We’re starting to feel like pros at the whole night bus thing. Our next destination was Puerto Iguazú, the Argentinian town next to Iguazú Falls. It’s twelve hours away from Concordia, and we thought that amount of traveling should definitely be done over night. The discounted bus tickets we acquired three days ago in Concordia had us leaving at 8pm and arriving in Puerto Iguazú just after 8am the next day.
We had to leave our Airbnb at 12pm yesterday morning, so we decided to lurk in a Plaza playing cribbage and drinking maté, and reading when we tired of that. We managed to pass two hours this way until it started raining and even the tree-covered arbor wasn’t enough to keep us dry. We popped into a cafe, which luckily was not partaking in the city-wide siesta habit and hung out there nursing a coffee and catching up on some blogging until it was time to head to the bus station.
We knew the bus would give us breakfast, but we weren’t sure about dinner, so Eric acquired a super pancho (an extra-long hot dog) at the bus terminal for a dollar and we sat down to wait. At 7:40pm we got up to go outside so we could see the bus arrive since there were no information screens like we’d seen in other bus terminals and we couldn’t really hear the announcements. At 7:55pm Eric went to ask which platform the bus would be arriving at and learned it would be on platform 1. At 8:05pm Eric went to ask where the bus was and was told it was running a bit late; it should arrive in 10 minutes. Having confirmed the bus had not come and gone unseen, we settled in to wait for 8pm Argentina time. The bus finally showed up at 8:45pm on platform 1 as expected. The bus unloaded some passengers who had been traveling for many hours already before letting new passengers on. While we were waiting to stow our big backpacks, we smelled a pretty strong, unpleasant odor that we hoped was coming from the dumpster nearby, and not the bus.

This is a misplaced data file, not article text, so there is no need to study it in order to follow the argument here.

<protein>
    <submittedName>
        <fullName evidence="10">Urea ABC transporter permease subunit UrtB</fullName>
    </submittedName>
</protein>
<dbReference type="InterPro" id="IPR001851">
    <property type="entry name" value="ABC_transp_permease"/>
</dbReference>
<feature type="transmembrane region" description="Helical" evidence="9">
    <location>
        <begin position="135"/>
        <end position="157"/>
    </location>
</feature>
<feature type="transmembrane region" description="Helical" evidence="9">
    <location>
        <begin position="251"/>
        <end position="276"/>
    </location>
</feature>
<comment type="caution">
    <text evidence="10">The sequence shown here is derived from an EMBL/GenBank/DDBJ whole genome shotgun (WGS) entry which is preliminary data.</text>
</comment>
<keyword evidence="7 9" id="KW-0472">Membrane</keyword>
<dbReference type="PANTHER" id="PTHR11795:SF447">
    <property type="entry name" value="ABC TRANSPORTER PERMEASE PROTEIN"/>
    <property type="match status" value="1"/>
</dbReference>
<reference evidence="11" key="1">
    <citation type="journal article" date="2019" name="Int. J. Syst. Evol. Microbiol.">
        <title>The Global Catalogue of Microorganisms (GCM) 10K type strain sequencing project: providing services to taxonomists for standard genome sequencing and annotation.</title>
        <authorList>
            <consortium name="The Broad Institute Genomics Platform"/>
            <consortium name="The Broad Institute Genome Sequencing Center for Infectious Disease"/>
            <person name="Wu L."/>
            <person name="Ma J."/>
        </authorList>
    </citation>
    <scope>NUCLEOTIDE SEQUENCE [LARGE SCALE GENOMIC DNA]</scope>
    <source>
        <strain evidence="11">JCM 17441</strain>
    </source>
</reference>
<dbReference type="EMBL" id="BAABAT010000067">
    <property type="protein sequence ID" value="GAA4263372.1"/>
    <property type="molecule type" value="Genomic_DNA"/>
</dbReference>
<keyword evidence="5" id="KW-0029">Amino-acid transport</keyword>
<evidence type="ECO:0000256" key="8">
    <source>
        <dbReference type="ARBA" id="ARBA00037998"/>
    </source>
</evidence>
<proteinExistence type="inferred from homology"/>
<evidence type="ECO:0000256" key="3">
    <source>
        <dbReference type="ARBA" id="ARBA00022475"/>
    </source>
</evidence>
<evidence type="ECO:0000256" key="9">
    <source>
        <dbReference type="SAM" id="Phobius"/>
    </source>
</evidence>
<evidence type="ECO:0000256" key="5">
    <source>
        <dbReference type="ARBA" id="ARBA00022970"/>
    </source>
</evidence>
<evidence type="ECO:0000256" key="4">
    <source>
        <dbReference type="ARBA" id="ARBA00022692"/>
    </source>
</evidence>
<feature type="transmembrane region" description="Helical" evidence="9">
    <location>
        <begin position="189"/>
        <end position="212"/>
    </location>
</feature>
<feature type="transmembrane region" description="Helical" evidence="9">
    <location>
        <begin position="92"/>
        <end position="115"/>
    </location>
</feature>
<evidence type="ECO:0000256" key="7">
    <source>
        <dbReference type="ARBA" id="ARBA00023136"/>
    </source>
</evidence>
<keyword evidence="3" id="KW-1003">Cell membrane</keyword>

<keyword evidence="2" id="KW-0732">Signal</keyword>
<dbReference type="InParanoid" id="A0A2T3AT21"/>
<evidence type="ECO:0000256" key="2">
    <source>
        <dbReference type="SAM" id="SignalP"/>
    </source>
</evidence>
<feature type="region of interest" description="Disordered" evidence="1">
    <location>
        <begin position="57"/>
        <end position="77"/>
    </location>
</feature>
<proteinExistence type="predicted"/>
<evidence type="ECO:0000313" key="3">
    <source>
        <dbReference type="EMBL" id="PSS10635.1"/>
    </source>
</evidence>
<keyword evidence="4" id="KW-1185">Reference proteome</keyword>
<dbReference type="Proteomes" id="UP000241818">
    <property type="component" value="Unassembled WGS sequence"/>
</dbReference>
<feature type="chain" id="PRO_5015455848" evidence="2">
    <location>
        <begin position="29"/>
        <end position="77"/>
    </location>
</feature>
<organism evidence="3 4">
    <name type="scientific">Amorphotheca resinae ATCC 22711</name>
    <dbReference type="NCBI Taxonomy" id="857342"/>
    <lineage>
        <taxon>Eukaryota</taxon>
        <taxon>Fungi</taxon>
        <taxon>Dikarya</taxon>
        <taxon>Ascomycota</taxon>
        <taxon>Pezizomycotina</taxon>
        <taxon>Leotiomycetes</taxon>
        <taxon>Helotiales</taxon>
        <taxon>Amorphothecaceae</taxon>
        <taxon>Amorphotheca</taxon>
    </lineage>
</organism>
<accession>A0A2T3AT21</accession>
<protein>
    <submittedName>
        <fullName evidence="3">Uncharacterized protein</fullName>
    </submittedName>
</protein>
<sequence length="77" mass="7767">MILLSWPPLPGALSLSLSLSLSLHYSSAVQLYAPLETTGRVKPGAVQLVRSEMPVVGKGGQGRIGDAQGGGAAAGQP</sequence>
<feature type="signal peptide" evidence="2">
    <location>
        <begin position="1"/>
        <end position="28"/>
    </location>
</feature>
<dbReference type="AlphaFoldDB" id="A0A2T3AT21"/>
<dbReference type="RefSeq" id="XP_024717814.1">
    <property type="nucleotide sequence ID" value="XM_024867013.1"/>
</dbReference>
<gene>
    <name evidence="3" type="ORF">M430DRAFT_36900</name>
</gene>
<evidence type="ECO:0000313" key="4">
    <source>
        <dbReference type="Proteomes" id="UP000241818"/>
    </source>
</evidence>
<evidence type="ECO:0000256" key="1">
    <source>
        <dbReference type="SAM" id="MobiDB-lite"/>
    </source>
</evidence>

Unfortunately, it was the bus that smelled, but it seemed to be worst downstairs and we were seated upstairs. It was bad enough that the bus attendant sprayed a Febreeze-like spray up and down the bus aisles. It worked surprisingly well, and Jess realized the Febreeze commercials where they claim to put real people, blindfolded, in a foul smelling room that has been sprayed with Febreeze to mask the fact there are dead fish hanging from the ceiling might actually be real.
Pretty soon the bus attendant came by again, this time to hand out plastic trays that have two semi-circles cut out at the bottom for your legs. We were getting dinner after all! The food arrived in plastic covered trays and consisted of two pieces of ham, a rice salad (think pasta salad, but with rice), a roll, a muffin, four hard bread sticks and Parmesan cheese.
It seemed like sort of an odd combination – what was the Parmesan for? – but we started eating it anyway. Eric put his Parmesan cheese on the rice salad and thought that made it taste better. And then the bus attendant came by again, but this time he had hot food packaged like a hot airplane meal: milanesa with mashed potatoes. That’s what the Parmesan was for! The bus attendant then did a round for drinks: wine, coke, water, sprite. The trays with leg holes also have a cup holder – so clever.
After dinner, we read a bit and then went to sleep. A twelve-hour bus leaves plenty of time to get a full night’s sleep, and this bus was pretty quiet. Unlike our previous buses, this one was not direct, so it made three or four stops along the way including one at 4am to drop off passengers, but we mostly managed to sleep until we were awakened for breakfast. Breakfast was a snack box with an alfajor and a package of little cookies. Eric didn’t really think that seemed like breakfast, so he saved his for later. The bus attendant made a round with tea, coffee and maté cocido, all three of which came in (tea) bags. We’d never seen coffee in a (tea) bag before, but now that we think about it, we’re not sure why. Eric reported the coffee was bad, but he thinks it might have just been bad coffee not an inherently flawed brewing strategy.